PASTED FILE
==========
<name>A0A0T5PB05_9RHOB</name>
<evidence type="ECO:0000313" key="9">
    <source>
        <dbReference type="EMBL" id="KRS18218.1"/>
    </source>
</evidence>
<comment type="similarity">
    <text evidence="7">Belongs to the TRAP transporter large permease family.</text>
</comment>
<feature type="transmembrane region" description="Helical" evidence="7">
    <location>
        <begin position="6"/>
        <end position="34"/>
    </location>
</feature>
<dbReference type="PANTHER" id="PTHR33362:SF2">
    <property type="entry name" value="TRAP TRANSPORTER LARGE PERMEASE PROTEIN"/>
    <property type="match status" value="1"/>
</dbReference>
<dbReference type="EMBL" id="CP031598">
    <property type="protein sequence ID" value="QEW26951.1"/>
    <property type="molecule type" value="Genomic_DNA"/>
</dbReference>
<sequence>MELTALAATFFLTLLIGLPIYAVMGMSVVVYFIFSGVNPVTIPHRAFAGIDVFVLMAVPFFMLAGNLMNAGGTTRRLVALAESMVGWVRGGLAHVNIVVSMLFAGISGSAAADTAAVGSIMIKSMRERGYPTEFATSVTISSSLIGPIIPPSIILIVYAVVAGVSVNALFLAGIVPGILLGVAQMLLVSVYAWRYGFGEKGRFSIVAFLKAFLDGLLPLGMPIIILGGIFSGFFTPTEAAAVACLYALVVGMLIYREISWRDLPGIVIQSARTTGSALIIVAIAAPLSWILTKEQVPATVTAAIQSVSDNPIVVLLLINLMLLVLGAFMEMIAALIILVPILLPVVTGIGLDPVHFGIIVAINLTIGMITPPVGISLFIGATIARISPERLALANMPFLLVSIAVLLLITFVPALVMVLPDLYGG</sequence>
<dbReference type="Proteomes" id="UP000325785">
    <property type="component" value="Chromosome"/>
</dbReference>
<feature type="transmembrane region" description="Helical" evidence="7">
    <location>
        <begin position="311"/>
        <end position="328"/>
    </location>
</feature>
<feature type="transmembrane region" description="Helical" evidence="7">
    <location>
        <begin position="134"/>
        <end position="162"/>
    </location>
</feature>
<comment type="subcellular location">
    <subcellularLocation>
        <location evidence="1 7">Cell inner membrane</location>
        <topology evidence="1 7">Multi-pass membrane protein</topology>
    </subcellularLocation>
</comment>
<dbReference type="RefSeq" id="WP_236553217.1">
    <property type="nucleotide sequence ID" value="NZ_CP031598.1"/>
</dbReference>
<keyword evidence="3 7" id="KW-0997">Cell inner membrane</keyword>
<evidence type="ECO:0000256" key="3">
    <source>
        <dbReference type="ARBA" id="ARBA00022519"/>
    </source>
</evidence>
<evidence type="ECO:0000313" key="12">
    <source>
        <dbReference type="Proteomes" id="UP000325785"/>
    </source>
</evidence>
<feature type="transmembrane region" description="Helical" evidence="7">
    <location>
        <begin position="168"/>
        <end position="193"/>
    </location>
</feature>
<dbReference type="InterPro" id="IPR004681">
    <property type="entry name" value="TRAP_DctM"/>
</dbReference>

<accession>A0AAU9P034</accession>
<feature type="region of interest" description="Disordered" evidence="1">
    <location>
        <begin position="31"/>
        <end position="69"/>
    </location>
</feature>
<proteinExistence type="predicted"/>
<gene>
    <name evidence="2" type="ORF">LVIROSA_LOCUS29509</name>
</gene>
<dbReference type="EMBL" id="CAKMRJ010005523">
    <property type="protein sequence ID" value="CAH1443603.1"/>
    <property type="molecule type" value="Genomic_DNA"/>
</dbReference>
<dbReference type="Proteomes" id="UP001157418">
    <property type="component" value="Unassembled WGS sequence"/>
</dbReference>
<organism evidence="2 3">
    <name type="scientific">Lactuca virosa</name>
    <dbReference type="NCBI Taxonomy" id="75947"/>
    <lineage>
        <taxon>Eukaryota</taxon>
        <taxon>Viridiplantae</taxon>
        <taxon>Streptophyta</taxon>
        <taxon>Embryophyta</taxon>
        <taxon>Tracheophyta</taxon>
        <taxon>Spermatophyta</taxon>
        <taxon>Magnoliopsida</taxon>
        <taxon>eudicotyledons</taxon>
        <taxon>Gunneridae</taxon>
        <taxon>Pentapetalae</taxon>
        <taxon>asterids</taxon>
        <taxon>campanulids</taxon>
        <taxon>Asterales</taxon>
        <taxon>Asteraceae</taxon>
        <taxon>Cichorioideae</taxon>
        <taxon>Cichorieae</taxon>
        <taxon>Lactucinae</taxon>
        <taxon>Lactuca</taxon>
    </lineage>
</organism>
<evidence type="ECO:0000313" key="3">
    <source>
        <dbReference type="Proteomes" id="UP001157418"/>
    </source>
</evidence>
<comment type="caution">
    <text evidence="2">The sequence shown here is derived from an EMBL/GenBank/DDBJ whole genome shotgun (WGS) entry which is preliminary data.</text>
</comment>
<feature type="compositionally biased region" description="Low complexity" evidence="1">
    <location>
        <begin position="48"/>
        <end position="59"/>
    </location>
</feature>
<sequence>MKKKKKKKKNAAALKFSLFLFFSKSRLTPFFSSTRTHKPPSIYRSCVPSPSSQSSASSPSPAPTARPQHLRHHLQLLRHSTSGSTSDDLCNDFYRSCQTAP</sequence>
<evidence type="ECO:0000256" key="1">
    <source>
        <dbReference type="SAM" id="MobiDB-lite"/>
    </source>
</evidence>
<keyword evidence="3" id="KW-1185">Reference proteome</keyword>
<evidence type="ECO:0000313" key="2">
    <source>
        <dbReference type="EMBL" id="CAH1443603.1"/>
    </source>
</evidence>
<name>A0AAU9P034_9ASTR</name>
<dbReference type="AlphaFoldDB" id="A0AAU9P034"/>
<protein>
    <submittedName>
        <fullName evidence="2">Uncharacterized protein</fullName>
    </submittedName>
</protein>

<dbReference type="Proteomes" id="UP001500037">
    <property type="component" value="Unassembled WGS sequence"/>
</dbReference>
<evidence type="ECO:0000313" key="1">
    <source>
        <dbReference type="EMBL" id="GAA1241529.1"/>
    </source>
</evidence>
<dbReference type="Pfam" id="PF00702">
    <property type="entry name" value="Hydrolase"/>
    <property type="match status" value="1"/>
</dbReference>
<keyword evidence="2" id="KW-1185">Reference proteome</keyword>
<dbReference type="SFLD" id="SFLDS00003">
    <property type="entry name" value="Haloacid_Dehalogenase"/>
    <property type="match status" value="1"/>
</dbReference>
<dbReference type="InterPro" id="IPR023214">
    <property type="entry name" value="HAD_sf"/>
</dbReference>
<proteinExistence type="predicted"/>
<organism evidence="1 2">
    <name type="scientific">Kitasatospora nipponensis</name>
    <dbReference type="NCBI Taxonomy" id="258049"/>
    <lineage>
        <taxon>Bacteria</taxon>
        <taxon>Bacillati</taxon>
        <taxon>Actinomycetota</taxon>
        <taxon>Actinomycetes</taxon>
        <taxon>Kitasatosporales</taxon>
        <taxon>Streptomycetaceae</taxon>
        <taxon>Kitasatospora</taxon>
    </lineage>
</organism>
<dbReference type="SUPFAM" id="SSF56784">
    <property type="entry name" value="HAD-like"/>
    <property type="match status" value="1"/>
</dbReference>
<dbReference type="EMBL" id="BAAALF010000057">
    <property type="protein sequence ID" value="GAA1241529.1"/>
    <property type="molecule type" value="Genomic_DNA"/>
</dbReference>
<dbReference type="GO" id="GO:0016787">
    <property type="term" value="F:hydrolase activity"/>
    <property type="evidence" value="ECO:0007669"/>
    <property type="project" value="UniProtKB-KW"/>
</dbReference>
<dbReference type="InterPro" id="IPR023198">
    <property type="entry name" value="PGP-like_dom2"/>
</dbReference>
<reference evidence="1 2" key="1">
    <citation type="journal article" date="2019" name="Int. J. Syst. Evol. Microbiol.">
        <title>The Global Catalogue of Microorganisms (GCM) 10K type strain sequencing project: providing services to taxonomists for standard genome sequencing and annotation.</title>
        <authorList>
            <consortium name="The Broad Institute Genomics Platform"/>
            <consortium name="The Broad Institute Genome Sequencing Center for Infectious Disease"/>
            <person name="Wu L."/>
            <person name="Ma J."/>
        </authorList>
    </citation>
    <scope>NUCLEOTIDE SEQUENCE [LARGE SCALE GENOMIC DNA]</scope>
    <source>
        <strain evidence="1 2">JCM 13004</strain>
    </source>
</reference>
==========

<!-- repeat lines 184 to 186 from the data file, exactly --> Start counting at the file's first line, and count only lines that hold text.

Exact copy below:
    <property type="molecule type" value="Genomic_DNA"/>
</dbReference>
<dbReference type="GO" id="GO:0016787">